Saturday, May 17, 2014

#26 [2014/CBR6] "Me Before You" by Jojo Moyes

I've seen so many favorable reviews for Me Before You (2013) by Jojo Moyes that I was compelled to pick it up. I wasn't sure what I was getting into, but it was worth reading: a thoughtful, sweet, and sad story about two people coming together and improving each others' lives.

Louisa Clark is stuck in a rut. She's in her mid-twenties, lives with her parents, and has worked in a cafe for the past six years. Her boyfriend is obsessed with exercise and has very little in common with Louisa. When the cafe is closed down and Louisa loses her job, she's forced out of her comfort zone. Job options are scarce, so Louisa reluctantly accepts a temporary job as a caregiver for a quadriplegic.

Will Traynor is the opposite of Louisa. He's powerful, competitive, rich, and adventurous. Or he was. Until the accident. Now he's sullen and depressed, stuck in a wheelchair at his parent's house and living through discomfort and frustration.

Louisa takes on the task of looking out for Will during the day, which is challenging because of his attitude and her lack of experience. Eventually her chattering and optimism begin to grow on him, and the two become friends.

This book is primarily about the relationship between Will and Louisa, but both of their families play a large role as well. Louisa's complicated relationship with her sister is fascinating, both loving and jealous. The dynamics of her family is interesting as well, with almost the entire family accepting and participating in the subtle put downs that help keep Louisa from stretching her boundaries. In addition, Will is completely dependent on his parents, but is also willfully independent.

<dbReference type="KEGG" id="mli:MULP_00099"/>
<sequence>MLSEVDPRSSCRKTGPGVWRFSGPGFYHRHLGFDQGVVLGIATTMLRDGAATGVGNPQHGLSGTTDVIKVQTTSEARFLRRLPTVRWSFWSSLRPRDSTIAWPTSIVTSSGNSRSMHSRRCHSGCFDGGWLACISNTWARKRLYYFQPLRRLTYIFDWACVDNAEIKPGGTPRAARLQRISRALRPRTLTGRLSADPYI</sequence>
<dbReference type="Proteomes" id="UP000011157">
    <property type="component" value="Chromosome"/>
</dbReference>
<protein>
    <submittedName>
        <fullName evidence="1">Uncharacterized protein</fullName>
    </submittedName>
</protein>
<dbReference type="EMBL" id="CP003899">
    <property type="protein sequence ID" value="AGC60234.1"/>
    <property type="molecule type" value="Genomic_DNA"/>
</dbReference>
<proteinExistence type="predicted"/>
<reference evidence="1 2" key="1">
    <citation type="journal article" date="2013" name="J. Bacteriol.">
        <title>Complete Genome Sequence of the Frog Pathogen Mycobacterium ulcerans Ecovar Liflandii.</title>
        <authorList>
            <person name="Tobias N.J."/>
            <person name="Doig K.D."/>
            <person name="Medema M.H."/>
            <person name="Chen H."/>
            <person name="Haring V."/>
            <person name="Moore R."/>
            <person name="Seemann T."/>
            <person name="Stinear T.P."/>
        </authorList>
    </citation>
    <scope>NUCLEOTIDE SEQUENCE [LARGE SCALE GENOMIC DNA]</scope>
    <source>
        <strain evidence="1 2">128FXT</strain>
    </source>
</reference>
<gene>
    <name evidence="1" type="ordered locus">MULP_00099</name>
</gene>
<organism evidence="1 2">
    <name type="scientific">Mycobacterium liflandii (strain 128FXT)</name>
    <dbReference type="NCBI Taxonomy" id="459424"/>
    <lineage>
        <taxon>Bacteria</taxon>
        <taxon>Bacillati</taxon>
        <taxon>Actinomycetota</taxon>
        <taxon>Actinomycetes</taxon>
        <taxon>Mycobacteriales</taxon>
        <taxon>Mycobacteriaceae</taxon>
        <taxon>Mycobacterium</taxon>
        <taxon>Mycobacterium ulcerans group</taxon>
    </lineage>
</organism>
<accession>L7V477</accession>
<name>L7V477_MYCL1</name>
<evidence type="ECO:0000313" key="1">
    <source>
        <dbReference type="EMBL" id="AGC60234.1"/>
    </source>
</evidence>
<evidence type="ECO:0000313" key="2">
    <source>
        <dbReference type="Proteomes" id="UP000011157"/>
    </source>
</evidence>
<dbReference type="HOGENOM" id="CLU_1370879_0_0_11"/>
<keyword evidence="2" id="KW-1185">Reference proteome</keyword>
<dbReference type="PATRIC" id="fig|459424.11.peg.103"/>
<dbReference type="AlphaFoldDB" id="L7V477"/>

Anyway, this book was well written and thought provoking. I read it in a flash and never got bored, and I'd recommend it to anyone.

The question of whether Will should kill himself and what those around him should do in face of his wish was central to the novel. I appreciate that Moyes explored both sides of the question and clearly showed the pain he was causing to those he loved as well as the pain he had to live with daily. The fact that his case was terminal and he wasn't likely to live ten more years while constantly dealing with increasing pain helped me to understand his point of view. Personally, I don't think I'd be able to let go like that unless I wasn't able to get joy out of anything. But the tragedy of the story is that there is no choice that would make everything all right. If Will had held on, or even decided to wait another year or so, all the people he loved would still be in torment.

I also appreciated the dynamics of Will and Louisa's relationship. She takes care of him, and she learns from him, but they still come from very different backgrounds. Even Louisa makes the point that if he wasn't in the wheelchair, he wouldn't have spared her a second glance.

Finally, I appreciated the emotional impact of Louisa facing the maze, what it meant to her, and what it meant that she shared it with Will. But I'm always a little wary of rape as a plot point, and the whole scene seemed a little too coincidental.

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